), an exploration and production outfit, is a top choice, says Joseph Zock, president of Capital Management Associates. At 66, the shares are up 22% year-to-date and make the company worth $11 billion. Zock expects the price to hit 80 in 12 months. (The stock was featured in the Apr. 30, 2001, issue of this column at a split-adjusted 54.) Today, the price-earnings ratio is still just 12, based on 2004 earnings estimates of $5.41 a share, according to Thomson First Call. Standard & Poor's Stock Reports rates the stock "accumulate," figuring it's too cheap by 10% to 15%. Apache's forte is buying miscellaneous oil and gas properties being cast off by the oil giants. It reengineers the fields to boost production. This year, it bought properties from BP (BP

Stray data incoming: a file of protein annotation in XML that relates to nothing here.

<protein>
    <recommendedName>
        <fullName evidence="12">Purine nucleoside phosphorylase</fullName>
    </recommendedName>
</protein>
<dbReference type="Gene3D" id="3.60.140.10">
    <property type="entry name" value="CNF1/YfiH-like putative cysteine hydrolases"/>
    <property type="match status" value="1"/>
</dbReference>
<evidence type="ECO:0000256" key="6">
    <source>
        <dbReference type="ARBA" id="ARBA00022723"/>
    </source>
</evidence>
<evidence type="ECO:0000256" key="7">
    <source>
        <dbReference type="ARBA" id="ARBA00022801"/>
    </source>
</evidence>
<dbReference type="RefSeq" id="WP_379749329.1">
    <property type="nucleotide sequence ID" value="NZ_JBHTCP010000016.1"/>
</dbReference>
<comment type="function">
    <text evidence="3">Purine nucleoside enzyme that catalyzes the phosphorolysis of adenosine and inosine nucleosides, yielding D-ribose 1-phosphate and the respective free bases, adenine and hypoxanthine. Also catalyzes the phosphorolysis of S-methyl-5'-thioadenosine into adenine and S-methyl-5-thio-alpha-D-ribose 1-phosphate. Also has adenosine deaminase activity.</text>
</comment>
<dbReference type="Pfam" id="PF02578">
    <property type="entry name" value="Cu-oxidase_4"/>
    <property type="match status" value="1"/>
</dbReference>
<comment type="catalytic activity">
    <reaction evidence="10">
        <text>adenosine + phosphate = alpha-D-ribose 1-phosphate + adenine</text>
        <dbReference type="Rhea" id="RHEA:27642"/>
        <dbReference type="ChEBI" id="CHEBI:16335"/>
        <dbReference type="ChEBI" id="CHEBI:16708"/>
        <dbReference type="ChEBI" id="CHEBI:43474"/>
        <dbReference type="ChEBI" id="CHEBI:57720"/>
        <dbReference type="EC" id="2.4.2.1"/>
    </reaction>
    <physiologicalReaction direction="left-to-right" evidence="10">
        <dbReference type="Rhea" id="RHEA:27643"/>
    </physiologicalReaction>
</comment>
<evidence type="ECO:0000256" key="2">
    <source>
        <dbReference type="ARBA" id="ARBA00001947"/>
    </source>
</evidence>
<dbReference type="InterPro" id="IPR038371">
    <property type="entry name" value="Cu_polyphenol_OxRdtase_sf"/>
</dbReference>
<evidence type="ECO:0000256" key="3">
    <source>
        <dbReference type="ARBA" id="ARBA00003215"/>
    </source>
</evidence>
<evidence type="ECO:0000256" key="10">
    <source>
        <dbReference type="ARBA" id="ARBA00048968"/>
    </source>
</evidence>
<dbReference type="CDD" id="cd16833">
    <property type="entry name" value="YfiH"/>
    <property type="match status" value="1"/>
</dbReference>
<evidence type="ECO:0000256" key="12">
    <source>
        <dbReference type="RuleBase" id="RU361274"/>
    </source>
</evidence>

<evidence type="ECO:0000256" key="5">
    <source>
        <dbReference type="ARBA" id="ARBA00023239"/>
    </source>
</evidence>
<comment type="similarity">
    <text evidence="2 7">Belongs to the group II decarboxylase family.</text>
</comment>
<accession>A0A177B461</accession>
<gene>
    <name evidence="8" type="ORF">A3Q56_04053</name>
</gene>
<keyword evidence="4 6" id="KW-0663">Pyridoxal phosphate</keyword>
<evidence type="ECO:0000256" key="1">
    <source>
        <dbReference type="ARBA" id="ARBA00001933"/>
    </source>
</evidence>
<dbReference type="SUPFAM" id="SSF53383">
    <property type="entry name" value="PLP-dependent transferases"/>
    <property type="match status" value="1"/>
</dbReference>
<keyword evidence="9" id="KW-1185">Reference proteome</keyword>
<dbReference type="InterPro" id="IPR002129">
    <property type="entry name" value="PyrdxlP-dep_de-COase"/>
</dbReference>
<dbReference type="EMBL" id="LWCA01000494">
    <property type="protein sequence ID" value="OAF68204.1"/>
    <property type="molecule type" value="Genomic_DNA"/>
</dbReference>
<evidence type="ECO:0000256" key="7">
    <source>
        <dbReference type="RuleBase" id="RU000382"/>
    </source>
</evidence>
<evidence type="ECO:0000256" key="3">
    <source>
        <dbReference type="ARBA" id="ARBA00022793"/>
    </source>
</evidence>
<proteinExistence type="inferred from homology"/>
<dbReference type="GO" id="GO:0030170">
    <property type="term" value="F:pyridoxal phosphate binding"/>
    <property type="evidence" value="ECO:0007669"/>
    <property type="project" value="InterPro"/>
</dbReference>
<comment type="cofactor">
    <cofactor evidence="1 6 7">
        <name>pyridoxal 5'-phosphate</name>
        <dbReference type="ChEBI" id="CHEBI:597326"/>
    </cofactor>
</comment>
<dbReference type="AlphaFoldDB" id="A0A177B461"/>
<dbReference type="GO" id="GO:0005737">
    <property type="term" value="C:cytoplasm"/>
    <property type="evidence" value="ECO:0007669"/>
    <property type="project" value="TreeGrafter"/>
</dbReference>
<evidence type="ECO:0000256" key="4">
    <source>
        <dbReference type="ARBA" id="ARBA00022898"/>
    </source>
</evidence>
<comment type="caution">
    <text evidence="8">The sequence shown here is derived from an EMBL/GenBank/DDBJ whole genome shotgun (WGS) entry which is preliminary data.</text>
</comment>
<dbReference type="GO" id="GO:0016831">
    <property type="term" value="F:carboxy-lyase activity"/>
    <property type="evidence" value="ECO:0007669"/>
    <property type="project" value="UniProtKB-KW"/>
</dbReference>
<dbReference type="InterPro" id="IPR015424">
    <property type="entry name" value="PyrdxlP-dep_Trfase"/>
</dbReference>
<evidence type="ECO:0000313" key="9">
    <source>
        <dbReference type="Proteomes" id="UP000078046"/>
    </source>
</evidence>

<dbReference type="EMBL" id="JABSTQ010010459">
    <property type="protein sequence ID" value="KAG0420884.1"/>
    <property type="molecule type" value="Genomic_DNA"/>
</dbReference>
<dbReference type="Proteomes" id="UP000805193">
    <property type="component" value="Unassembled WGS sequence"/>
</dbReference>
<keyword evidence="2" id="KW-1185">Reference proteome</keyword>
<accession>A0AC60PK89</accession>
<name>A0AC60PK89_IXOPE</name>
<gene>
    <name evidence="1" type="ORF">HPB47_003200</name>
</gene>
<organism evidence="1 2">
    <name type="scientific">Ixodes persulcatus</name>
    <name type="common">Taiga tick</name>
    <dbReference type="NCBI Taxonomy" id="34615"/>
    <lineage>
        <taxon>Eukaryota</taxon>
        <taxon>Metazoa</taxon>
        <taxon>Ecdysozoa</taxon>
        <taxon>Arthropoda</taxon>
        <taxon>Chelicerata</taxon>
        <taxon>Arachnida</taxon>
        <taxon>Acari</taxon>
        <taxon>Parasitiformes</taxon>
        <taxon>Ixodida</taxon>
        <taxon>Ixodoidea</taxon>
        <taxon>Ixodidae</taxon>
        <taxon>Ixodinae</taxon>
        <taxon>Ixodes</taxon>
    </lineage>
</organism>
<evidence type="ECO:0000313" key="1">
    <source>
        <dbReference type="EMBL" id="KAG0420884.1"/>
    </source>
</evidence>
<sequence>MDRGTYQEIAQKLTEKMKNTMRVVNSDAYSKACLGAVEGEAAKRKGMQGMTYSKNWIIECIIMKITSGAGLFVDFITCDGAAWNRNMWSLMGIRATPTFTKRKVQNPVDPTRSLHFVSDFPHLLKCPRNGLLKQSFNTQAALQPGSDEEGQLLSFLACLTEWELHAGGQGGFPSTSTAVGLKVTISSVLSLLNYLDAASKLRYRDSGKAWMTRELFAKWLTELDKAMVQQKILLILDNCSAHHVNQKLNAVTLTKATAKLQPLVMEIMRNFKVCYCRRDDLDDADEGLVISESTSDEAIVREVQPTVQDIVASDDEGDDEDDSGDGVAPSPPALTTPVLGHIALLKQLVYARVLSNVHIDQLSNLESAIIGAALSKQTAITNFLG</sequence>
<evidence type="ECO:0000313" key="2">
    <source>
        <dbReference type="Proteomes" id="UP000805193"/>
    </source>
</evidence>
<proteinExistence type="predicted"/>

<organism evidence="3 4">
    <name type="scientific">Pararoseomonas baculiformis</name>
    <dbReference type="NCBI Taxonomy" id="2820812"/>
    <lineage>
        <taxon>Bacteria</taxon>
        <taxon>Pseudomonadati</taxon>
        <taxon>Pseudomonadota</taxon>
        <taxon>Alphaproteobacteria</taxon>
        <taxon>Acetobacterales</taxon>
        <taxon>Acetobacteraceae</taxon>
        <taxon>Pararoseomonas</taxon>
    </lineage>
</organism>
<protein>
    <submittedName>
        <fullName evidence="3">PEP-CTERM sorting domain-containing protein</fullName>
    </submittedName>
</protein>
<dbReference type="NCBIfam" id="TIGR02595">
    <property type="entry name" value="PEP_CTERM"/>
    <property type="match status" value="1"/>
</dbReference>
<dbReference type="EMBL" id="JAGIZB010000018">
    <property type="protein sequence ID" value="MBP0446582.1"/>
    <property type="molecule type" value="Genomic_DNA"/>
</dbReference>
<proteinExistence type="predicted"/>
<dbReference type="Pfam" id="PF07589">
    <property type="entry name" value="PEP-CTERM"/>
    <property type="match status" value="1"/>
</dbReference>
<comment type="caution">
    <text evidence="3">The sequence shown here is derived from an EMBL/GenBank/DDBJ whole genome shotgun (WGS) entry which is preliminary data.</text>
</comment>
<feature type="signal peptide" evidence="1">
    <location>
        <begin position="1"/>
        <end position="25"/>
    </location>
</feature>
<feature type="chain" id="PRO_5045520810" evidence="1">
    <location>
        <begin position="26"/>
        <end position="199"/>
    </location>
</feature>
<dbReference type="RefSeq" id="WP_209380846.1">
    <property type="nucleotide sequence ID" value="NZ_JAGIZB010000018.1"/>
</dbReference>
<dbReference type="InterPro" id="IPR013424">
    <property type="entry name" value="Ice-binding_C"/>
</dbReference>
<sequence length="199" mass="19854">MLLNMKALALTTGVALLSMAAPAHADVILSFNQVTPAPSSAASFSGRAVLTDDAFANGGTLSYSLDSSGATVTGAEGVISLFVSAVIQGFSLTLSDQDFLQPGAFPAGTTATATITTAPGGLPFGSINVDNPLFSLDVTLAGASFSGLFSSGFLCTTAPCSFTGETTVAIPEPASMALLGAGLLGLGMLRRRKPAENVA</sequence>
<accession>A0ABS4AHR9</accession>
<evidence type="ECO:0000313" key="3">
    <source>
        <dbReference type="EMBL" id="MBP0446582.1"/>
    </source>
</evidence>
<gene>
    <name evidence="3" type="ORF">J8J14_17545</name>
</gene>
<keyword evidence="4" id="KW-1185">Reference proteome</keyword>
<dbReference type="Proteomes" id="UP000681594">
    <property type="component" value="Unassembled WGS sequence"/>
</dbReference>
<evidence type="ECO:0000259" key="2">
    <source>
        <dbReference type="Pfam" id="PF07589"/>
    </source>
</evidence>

) in the Gulf of Mexico and the North Sea. In turn, Apache's production in the second quarter rose from a year earlier by 26%, twice the industry average. "They're great at acquiring, and they get more out of the wells than most people," says Zock.
Unless otherwise noted, neither the sources cited in Inside Wall Street nor their firms hold positions in the stocks under discussion. Similarly, they have no investment banking or other financial relationships with them. By David Henry